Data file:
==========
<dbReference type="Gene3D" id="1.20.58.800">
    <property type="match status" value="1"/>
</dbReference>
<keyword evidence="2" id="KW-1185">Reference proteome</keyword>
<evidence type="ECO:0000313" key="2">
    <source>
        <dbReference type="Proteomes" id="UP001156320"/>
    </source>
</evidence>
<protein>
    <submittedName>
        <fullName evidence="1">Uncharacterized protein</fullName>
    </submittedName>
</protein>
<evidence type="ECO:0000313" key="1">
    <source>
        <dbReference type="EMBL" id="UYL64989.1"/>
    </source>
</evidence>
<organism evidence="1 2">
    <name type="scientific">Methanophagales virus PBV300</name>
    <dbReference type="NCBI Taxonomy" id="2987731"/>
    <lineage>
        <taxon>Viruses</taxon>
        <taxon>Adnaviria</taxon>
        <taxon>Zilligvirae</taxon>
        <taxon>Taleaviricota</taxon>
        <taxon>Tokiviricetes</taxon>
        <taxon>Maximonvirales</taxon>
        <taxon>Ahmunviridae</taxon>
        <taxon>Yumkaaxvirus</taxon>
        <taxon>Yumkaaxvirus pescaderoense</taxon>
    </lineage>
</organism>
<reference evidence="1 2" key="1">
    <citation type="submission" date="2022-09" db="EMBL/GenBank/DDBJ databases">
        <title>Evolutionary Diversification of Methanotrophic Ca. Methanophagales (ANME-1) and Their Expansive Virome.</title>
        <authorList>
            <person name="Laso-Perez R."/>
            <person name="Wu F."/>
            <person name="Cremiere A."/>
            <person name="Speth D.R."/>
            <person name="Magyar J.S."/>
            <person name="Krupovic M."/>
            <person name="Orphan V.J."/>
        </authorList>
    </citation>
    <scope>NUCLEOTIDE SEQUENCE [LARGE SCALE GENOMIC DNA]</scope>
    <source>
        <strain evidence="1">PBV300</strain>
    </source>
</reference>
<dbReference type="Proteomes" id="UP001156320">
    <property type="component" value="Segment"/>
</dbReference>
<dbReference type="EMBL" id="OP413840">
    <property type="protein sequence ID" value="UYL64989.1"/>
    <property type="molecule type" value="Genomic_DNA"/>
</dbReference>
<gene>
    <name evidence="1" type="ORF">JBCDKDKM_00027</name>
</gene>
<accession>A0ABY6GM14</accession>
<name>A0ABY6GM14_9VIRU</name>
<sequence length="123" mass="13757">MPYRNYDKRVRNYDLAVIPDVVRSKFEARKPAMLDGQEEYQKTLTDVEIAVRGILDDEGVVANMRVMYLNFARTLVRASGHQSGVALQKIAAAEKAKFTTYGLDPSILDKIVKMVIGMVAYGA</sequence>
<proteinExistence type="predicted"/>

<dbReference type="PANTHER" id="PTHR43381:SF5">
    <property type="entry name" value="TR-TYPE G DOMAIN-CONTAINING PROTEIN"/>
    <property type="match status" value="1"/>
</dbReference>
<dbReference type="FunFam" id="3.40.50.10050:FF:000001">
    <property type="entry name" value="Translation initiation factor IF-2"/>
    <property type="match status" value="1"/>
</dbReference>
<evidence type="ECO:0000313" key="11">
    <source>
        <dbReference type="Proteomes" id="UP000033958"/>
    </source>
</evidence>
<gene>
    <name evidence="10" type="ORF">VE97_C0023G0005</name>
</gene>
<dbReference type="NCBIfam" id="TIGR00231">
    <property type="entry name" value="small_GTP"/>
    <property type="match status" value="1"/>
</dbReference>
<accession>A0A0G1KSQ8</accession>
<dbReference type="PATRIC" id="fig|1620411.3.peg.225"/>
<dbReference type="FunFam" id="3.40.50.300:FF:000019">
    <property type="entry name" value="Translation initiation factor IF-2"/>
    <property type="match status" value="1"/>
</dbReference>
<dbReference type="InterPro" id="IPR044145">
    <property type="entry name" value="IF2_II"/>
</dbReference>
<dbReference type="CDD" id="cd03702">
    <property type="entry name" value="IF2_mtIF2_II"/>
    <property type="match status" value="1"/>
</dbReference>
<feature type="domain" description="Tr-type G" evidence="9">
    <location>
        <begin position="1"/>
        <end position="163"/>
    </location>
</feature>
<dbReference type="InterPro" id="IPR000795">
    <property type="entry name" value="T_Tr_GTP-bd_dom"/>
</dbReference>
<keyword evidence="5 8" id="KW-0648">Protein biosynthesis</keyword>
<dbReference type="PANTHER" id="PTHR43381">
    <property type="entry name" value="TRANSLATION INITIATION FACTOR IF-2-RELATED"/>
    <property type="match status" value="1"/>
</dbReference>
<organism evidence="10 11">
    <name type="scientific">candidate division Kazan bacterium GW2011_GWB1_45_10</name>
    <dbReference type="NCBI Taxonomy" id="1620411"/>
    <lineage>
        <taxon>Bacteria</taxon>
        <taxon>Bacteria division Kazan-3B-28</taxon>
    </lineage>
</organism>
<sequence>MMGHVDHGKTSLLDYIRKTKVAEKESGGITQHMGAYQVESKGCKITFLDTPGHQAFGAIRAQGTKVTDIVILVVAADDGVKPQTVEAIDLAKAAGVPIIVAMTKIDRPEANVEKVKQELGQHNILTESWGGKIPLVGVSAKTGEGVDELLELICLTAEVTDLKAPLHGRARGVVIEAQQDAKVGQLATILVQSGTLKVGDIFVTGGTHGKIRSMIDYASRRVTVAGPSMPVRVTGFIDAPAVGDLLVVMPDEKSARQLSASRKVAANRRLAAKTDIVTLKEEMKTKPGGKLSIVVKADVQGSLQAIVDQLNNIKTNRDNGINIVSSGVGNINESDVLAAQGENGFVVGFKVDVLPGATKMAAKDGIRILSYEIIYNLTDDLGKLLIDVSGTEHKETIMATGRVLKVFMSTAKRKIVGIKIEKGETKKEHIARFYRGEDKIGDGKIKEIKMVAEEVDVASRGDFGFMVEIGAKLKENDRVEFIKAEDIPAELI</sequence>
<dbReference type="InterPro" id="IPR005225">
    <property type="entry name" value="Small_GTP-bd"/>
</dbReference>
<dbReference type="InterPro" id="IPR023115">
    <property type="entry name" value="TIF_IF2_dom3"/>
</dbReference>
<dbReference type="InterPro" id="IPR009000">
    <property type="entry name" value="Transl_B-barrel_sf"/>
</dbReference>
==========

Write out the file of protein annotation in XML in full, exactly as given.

<dbReference type="Gene3D" id="1.20.58.800">
    <property type="match status" value="1"/>
</dbReference>
<keyword evidence="2" id="KW-1185">Reference proteome</keyword>
<evidence type="ECO:0000313" key="2">
    <source>
        <dbReference type="Proteomes" id="UP001156320"/>
    </source>
</evidence>
<protein>
    <submittedName>
        <fullName evidence="1">Uncharacterized protein</fullName>
    </submittedName>
</protein>
<evidence type="ECO:0000313" key="1">
    <source>
        <dbReference type="EMBL" id="UYL64989.1"/>
    </source>
</evidence>
<organism evidence="1 2">
    <name type="scientific">Methanophagales virus PBV300</name>
    <dbReference type="NCBI Taxonomy" id="2987731"/>
    <lineage>
        <taxon>Viruses</taxon>
        <taxon>Adnaviria</taxon>
        <taxon>Zilligvirae</taxon>
        <taxon>Taleaviricota</taxon>
        <taxon>Tokiviricetes</taxon>
        <taxon>Maximonvirales</taxon>
        <taxon>Ahmunviridae</taxon>
        <taxon>Yumkaaxvirus</taxon>
        <taxon>Yumkaaxvirus pescaderoense</taxon>
    </lineage>
</organism>
<reference evidence="1 2" key="1">
    <citation type="submission" date="2022-09" db="EMBL/GenBank/DDBJ databases">
        <title>Evolutionary Diversification of Methanotrophic Ca. Methanophagales (ANME-1) and Their Expansive Virome.</title>
        <authorList>
            <person name="Laso-Perez R."/>
            <person name="Wu F."/>
            <person name="Cremiere A."/>
            <person name="Speth D.R."/>
            <person name="Magyar J.S."/>
            <person name="Krupovic M."/>
            <person name="Orphan V.J."/>
        </authorList>
    </citation>
    <scope>NUCLEOTIDE SEQUENCE [LARGE SCALE GENOMIC DNA]</scope>
    <source>
        <strain evidence="1">PBV300</strain>
    </source>
</reference>
<dbReference type="Proteomes" id="UP001156320">
    <property type="component" value="Segment"/>
</dbReference>
<dbReference type="EMBL" id="OP413840">
    <property type="protein sequence ID" value="UYL64989.1"/>
    <property type="molecule type" value="Genomic_DNA"/>
</dbReference>
<gene>
    <name evidence="1" type="ORF">JBCDKDKM_00027</name>
</gene>
<accession>A0ABY6GM14</accession>
<name>A0ABY6GM14_9VIRU</name>
<sequence length="123" mass="13757">MPYRNYDKRVRNYDLAVIPDVVRSKFEARKPAMLDGQEEYQKTLTDVEIAVRGILDDEGVVANMRVMYLNFARTLVRASGHQSGVALQKIAAAEKAKFTTYGLDPSILDKIVKMVIGMVAYGA</sequence>
<proteinExistence type="predicted"/>

<dbReference type="PANTHER" id="PTHR43381:SF5">
    <property type="entry name" value="TR-TYPE G DOMAIN-CONTAINING PROTEIN"/>
    <property type="match status" value="1"/>
</dbReference>
<dbReference type="FunFam" id="3.40.50.10050:FF:000001">
    <property type="entry name" value="Translation initiation factor IF-2"/>
    <property type="match status" value="1"/>
</dbReference>
<evidence type="ECO:0000313" key="11">
    <source>
        <dbReference type="Proteomes" id="UP000033958"/>
    </source>
</evidence>
<gene>
    <name evidence="10" type="ORF">VE97_C0023G0005</name>
</gene>
<dbReference type="NCBIfam" id="TIGR00231">
    <property type="entry name" value="small_GTP"/>
    <property type="match status" value="1"/>
</dbReference>
<accession>A0A0G1KSQ8</accession>
<dbReference type="PATRIC" id="fig|1620411.3.peg.225"/>
<dbReference type="FunFam" id="3.40.50.300:FF:000019">
    <property type="entry name" value="Translation initiation factor IF-2"/>
    <property type="match status" value="1"/>
</dbReference>
<dbReference type="InterPro" id="IPR044145">
    <property type="entry name" value="IF2_II"/>
</dbReference>
<dbReference type="CDD" id="cd03702">
    <property type="entry name" value="IF2_mtIF2_II"/>
    <property type="match status" value="1"/>
</dbReference>
<feature type="domain" description="Tr-type G" evidence="9">
    <location>
        <begin position="1"/>
        <end position="163"/>
    </location>
</feature>
<dbReference type="InterPro" id="IPR000795">
    <property type="entry name" value="T_Tr_GTP-bd_dom"/>
</dbReference>
<keyword evidence="5 8" id="KW-0648">Protein biosynthesis</keyword>
<dbReference type="PANTHER" id="PTHR43381">
    <property type="entry name" value="TRANSLATION INITIATION FACTOR IF-2-RELATED"/>
    <property type="match status" value="1"/>
</dbReference>
<organism evidence="10 11">
    <name type="scientific">candidate division Kazan bacterium GW2011_GWB1_45_10</name>
    <dbReference type="NCBI Taxonomy" id="1620411"/>
    <lineage>
        <taxon>Bacteria</taxon>
        <taxon>Bacteria division Kazan-3B-28</taxon>
    </lineage>
</organism>
<sequence>MMGHVDHGKTSLLDYIRKTKVAEKESGGITQHMGAYQVESKGCKITFLDTPGHQAFGAIRAQGTKVTDIVILVVAADDGVKPQTVEAIDLAKAAGVPIIVAMTKIDRPEANVEKVKQELGQHNILTESWGGKIPLVGVSAKTGEGVDELLELICLTAEVTDLKAPLHGRARGVVIEAQQDAKVGQLATILVQSGTLKVGDIFVTGGTHGKIRSMIDYASRRVTVAGPSMPVRVTGFIDAPAVGDLLVVMPDEKSARQLSASRKVAANRRLAAKTDIVTLKEEMKTKPGGKLSIVVKADVQGSLQAIVDQLNNIKTNRDNGINIVSSGVGNINESDVLAAQGENGFVVGFKVDVLPGATKMAAKDGIRILSYEIIYNLTDDLGKLLIDVSGTEHKETIMATGRVLKVFMSTAKRKIVGIKIEKGETKKEHIARFYRGEDKIGDGKIKEIKMVAEEVDVASRGDFGFMVEIGAKLKENDRVEFIKAEDIPAELI</sequence>
<dbReference type="InterPro" id="IPR005225">
    <property type="entry name" value="Small_GTP-bd"/>
</dbReference>
<dbReference type="InterPro" id="IPR023115">
    <property type="entry name" value="TIF_IF2_dom3"/>
</dbReference>
<dbReference type="InterPro" id="IPR009000">
    <property type="entry name" value="Transl_B-barrel_sf"/>
</dbReference>